TL: Do you have any military experience?

Hicks: Yes, I was in the Air Force.


TL: Do you think your experience in the military helped prepare for you for this career?

Hicks: Yes, coming from a military background into the trucking industry has similarities. Deployments and TDY’s happen, the service members learn to adapt to that adversity.

The families are left at home and learn to be self-sufficient. Vets and their families already understand, they know that dad isn’t going to be home for a ball game or mom won’t be there for a skinned knee. That family takes on all kinds of roles that the “normal” family may note.

Folks that have prior military experience understand “hurry up and wait.”


TL: What was your favorite part of driving over the road?

Hicks: Driving. I love to drive, whether in a truck, car or riding my motorcycle – I have to be moving. Being up in that cab, having 450 horsepower underneath me and driving across the desert one day, then in mountains the next. It’s all about the drive.

I have the chance to take all three of my kids on truck trips, and have a grandson that will be 12 soon, hopefully I can get him out. I’ll take vacation just to go drive truck with him.

That trip I would do for free.

As an OTR Driver you see things and places that the normal working person dreams about. People work all year to take a vacation to see this great country. We crisscross it each week.

I like the adventures. The challenges. There was a sense of pride when you delivered the hot load or when you backed into a dock that you knew others would struggle with.


TL: Can you please share some advice for new drivers?

Hicks: Every day is a learning experience. Truck driving is a skill, it takes practice.

Most anybody can drive forward, it’s the part of the job we do the most. Our peers, our customers and ourselves sometimes score us on the part of the job we do least, that is backing.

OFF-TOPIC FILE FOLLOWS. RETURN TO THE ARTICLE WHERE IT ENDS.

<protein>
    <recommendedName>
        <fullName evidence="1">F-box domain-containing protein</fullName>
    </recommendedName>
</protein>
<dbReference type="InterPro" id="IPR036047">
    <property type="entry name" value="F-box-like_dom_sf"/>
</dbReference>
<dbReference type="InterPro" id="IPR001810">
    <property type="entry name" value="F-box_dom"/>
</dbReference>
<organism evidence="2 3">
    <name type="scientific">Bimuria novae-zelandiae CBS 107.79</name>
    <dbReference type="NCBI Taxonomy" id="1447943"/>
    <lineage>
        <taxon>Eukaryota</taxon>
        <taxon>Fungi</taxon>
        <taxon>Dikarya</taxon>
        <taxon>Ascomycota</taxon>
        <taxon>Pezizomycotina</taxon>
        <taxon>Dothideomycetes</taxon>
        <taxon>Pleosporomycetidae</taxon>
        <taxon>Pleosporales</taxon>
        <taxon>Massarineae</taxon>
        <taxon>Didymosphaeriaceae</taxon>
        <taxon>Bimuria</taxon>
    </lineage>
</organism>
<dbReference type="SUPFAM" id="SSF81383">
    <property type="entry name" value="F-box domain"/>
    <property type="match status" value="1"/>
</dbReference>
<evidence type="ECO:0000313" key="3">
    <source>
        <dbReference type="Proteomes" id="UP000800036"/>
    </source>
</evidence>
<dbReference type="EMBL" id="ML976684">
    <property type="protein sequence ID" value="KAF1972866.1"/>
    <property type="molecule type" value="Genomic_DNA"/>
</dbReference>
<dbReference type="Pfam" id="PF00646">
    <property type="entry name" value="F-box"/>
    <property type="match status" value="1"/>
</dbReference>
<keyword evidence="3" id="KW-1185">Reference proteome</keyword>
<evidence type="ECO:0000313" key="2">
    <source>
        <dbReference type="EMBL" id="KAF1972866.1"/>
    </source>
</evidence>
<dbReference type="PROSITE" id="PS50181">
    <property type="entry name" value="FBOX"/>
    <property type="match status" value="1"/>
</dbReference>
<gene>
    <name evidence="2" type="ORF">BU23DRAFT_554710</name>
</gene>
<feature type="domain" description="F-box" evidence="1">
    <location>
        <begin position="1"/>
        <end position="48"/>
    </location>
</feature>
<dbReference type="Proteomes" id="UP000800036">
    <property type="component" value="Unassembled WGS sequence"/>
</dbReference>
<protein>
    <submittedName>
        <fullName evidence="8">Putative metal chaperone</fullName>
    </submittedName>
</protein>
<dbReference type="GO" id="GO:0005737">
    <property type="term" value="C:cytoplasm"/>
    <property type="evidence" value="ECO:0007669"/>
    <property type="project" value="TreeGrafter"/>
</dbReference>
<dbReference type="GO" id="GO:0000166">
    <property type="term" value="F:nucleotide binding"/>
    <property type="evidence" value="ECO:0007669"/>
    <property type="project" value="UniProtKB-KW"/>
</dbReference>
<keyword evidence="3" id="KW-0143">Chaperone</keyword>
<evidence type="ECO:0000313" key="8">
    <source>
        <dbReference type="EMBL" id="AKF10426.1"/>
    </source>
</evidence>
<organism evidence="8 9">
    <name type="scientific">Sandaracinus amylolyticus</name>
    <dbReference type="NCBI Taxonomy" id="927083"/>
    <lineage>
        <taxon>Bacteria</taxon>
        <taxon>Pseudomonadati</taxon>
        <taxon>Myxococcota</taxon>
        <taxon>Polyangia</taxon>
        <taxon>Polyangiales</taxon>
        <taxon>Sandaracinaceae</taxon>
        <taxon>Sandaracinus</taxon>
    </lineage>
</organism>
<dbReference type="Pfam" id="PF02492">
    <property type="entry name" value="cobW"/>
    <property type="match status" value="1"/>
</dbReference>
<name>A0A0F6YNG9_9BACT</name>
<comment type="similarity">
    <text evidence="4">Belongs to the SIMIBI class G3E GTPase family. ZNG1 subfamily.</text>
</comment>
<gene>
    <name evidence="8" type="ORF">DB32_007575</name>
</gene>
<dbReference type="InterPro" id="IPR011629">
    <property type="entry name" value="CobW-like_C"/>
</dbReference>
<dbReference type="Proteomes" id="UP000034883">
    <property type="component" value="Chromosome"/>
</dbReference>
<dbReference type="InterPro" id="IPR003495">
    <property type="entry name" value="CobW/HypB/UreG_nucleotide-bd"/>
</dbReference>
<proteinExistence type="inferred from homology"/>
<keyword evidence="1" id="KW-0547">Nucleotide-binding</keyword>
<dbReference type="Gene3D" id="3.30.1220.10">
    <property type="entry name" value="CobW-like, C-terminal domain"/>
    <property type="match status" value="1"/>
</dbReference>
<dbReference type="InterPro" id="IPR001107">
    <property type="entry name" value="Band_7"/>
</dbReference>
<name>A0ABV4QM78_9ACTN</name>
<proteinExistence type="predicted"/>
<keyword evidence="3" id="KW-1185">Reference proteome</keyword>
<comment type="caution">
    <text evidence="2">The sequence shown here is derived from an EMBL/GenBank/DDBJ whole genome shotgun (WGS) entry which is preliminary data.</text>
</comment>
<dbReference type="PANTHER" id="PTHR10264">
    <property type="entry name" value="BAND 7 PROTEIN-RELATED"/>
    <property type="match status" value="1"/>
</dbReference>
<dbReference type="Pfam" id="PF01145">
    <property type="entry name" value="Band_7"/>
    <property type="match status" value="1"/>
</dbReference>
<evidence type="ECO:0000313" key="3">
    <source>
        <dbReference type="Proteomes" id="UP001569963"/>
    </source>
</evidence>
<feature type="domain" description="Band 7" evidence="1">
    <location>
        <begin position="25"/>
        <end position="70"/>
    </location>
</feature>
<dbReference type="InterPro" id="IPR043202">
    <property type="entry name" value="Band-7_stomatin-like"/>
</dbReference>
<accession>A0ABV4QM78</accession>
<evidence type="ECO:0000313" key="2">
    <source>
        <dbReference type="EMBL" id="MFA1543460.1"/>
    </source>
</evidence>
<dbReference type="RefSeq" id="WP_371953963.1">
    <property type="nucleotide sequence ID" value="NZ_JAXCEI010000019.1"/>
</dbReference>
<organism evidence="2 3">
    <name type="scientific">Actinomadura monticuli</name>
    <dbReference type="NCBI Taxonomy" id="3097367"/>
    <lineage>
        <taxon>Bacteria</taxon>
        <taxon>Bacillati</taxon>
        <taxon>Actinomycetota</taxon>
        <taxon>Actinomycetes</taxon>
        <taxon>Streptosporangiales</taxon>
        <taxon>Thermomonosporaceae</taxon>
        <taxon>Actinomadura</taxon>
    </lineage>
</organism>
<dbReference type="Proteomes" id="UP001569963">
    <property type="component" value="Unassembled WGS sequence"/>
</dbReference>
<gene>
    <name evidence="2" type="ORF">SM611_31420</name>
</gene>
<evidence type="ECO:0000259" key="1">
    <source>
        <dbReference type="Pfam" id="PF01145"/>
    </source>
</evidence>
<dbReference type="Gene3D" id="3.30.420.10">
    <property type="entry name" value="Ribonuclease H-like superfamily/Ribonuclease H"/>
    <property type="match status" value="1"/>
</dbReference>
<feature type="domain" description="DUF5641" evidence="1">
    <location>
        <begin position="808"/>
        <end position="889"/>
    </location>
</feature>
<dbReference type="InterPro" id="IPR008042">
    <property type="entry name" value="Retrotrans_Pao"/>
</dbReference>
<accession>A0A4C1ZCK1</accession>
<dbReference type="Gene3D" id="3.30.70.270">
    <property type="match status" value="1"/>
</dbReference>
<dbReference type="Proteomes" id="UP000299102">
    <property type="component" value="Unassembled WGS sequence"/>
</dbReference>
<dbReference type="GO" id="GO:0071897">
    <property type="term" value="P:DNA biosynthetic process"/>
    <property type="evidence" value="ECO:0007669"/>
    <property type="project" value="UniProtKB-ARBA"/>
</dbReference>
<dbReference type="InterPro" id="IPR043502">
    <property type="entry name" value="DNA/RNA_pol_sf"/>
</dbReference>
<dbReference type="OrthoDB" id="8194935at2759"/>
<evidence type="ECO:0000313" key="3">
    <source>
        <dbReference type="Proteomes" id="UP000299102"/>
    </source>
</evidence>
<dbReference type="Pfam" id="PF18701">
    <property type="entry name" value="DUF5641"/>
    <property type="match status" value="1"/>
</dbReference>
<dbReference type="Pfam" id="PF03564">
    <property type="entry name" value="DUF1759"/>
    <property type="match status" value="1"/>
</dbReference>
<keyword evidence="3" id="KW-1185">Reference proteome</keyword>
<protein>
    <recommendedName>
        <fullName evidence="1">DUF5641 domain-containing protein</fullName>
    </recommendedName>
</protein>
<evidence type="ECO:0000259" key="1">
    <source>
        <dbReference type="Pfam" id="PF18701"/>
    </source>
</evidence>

Backing is a skill that is only mastered over time and is only mastered by practice. As a driver, there is a feeling of accomplishment when you back into a spot, straight and square.

As a professional driver we can never let out guard down, not for a second (a second is half of a football field).

Advice: don’t let others dictate what you are going to do.

July 29th, 2016


In a few short weeks kids will be putting on their backpacks and heading back to school to start a new year. Just like with the start of summer a new school year means a change in driving patterns, an increase in traffic on the road and congestion in certain spots will worsen. It’s important to be cognizant of school buses and the different standards they are held to. Attempting to pass a stopped school bus could be a violation of state law and increase the risk for unnecessary dangers.

While adjusting your driving schedules may not always be possible, it’s important to factor in the school traffic when doing your trip planning and if possible adjust accordingly.

Slow down

The majority, if not every school will have school zones that require drivers to slow down. It’s important that you should never exceed the posted speed limit in the school zones as they are put in place for a reason. According to the AAA, a pedestrian struck by a vehicle traveling at 25 mph is nearly two-thirds less likely to be killed compared to a pedestrian struck by a vehicle traveling just 10 mph faster.


Eliminate distractions

We talk about the dangers of distracted driving a lot in this industry. Making sure that your focus is 100% on the task hand will make it easier for you to stop when a child darts out in the street or if the traffic stops suddenly.

Come to a complete stop

Research shows more than one third of drivers roll through stop signs in school zones or neighborhoods. Always come to a complete stop, checking carefully for children on sidewalks and in crosswalks before proceeding.

Drivers should always be alert and watching for children near schools, bus stops, school buses and in school parking lots. Take extra time to look for children at intersections, on medians and on curbs by any schools and pay attention to your surroundings.